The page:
A few years ago Samuel wrote a blog post entitled “So, when is Alfresco moving to GitHub?” In it he presented a number of reasons why it was difficult to move our code from SVN to Git. Given the recent move of Share to GitHub, I thought it would be worth writing an update on the situation.
The vast majority of our production code is now in Git. ACS Repository, Activiti, Search Services, Records Management, Google Docs Module, Android App, iOS App, Share, ADF Components, … and that’s not including our enterprise code which is primarily within our hosted GitLab.
Some of this code has always been in Git, but much of it has been migrated from SVN. I migrated the Records Management codebase in 2015, and since then we’ve had a fairly continuous stream of migrations.* The obvious question is "What’s changed since Samuel’s post?"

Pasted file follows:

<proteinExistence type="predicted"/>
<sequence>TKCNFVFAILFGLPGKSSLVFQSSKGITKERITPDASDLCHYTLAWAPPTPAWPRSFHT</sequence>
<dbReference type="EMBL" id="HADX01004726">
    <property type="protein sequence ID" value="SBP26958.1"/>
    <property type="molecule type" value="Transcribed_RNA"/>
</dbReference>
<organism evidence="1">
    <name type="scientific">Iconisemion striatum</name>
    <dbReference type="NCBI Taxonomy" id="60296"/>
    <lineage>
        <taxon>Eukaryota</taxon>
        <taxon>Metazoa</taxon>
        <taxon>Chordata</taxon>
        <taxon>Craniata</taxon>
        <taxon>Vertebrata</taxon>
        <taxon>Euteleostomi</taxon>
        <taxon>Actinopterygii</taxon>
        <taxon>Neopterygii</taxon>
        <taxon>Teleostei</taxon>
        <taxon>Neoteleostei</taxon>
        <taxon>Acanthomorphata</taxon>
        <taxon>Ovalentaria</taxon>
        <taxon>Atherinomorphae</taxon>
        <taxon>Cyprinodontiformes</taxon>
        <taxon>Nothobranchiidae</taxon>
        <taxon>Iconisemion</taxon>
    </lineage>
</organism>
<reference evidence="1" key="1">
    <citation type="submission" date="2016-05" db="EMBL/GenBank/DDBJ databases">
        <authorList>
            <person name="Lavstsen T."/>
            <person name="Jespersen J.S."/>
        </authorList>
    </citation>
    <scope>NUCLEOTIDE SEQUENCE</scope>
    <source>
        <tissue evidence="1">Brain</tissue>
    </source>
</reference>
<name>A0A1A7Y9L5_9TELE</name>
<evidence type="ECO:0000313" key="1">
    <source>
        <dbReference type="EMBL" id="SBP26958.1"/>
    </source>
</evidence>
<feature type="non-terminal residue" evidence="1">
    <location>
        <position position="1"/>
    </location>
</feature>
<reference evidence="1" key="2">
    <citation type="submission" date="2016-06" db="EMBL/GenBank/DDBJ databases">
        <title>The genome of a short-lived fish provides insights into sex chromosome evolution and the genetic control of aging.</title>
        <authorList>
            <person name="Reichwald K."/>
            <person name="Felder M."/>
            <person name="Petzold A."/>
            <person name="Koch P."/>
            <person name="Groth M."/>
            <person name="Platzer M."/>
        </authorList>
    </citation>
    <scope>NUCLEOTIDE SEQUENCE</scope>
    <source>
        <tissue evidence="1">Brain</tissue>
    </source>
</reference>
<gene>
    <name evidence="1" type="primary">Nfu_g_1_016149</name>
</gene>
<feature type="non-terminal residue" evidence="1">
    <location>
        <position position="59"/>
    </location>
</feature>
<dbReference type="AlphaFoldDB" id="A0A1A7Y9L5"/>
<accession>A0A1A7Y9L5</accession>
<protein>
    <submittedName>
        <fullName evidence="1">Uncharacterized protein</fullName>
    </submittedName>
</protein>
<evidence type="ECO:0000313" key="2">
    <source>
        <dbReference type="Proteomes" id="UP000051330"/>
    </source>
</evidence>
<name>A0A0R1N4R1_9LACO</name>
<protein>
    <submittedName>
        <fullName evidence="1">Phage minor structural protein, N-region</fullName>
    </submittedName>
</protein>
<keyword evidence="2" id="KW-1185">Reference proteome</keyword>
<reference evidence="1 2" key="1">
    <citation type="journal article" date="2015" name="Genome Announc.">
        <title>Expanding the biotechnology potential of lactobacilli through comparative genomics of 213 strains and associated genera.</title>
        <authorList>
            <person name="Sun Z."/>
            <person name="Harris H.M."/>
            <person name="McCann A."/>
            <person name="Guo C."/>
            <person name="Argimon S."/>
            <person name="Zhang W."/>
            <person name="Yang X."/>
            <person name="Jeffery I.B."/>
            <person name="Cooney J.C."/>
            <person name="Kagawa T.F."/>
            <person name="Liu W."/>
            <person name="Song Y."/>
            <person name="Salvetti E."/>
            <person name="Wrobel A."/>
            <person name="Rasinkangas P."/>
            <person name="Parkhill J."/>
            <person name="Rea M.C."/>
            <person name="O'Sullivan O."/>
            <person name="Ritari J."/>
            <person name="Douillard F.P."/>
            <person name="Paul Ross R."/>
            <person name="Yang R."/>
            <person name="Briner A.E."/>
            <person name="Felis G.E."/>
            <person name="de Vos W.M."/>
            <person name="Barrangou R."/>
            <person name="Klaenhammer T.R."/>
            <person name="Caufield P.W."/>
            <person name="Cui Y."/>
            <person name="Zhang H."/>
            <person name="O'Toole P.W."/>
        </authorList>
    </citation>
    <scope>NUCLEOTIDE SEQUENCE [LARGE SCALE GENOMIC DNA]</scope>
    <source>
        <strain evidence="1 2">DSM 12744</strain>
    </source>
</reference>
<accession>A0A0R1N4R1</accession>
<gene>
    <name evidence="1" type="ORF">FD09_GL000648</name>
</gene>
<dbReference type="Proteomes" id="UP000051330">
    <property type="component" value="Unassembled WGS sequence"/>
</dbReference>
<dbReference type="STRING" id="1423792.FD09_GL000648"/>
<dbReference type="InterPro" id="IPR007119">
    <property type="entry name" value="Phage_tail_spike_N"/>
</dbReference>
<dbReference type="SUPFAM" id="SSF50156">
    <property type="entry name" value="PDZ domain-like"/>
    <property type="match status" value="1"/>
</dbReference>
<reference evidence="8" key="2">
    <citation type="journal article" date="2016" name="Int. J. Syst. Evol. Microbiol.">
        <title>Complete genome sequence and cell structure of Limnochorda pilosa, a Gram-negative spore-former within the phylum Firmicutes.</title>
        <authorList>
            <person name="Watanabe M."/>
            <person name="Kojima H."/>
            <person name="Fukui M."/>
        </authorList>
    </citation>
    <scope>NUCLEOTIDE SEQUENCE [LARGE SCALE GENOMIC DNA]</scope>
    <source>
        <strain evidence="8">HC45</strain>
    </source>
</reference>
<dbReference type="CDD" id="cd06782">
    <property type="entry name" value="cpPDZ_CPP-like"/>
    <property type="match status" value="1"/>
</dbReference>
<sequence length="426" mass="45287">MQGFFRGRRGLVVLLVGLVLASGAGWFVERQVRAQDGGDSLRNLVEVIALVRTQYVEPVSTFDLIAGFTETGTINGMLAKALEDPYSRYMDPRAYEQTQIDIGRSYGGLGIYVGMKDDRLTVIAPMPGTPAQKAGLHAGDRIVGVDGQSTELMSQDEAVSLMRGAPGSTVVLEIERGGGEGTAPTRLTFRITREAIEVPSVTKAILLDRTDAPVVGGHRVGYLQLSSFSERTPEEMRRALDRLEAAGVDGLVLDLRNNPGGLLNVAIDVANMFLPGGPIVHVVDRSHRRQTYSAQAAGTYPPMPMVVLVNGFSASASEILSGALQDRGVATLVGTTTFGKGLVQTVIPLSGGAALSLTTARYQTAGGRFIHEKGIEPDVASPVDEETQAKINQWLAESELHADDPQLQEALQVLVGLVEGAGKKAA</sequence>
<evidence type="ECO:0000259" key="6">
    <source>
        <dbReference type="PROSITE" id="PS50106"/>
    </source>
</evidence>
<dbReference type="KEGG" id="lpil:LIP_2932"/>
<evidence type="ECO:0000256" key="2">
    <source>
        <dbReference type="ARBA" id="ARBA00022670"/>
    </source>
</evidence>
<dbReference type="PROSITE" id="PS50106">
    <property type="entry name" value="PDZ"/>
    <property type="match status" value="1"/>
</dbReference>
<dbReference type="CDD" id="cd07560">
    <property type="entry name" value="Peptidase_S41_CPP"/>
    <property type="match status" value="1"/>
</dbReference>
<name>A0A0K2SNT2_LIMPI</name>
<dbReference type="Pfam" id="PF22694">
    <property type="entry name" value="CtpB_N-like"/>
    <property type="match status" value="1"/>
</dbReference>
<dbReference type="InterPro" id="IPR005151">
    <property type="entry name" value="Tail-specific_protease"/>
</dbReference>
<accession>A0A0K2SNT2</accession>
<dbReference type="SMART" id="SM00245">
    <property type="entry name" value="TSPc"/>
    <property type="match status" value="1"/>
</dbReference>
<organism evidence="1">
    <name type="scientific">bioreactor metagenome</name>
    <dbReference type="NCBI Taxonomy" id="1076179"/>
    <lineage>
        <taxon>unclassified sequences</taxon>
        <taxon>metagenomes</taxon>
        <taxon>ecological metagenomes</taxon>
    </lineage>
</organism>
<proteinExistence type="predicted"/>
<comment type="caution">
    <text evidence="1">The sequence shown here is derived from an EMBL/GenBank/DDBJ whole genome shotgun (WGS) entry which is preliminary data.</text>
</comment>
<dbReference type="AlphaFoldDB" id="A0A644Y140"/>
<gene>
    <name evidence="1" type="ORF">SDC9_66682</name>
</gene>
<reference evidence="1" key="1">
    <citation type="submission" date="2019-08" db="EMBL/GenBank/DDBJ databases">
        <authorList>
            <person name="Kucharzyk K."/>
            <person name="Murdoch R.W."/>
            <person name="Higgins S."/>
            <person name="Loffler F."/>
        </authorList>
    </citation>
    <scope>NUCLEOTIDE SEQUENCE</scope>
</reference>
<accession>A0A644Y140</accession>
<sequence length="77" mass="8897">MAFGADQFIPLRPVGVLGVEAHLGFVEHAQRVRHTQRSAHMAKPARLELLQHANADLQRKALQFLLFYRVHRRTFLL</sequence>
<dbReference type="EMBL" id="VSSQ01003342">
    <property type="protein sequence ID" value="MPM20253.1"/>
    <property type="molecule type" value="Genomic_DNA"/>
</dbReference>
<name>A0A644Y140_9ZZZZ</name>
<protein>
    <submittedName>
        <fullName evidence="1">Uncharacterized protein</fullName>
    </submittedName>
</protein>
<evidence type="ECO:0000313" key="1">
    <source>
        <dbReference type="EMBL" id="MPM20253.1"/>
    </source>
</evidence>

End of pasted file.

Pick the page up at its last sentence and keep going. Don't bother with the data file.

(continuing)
The answer is that not very much has changed. The team decided not to leave older releases in SVN for exactly the reasons mentioned by Samuel. Cherry-picking changes from SVN to Git can be done with svn diff --git and git apply, but it’s a pain, and we make a lot of service pack changes in our products. The ACS repository codebase is large and although we’ve split out several modules into smaller Git repositories, there is still over 2Gb of history in the Git repo.
The primary reason for migrating to Git is the popularity - Git is seven times more popular than any other version control system. Some of the reasons for this are Git’s local and lightweight branches (leading to cleaner workflows), faster access to history (since it’s all stored locally) and smaller overall repository size (leading to faster access to remote commits). Some other reasons are historical – SVN has greatly improved its merging and has got rid of the need for a .svn directory per folder. However since GitHub is the most popular and largest open source host in the world we want to use Git to make it easy for users to access our code.
* We’ve had migrations in the past too, e.g. Share extras in 2012, but the last year has seen a concerted effort to migrate projects.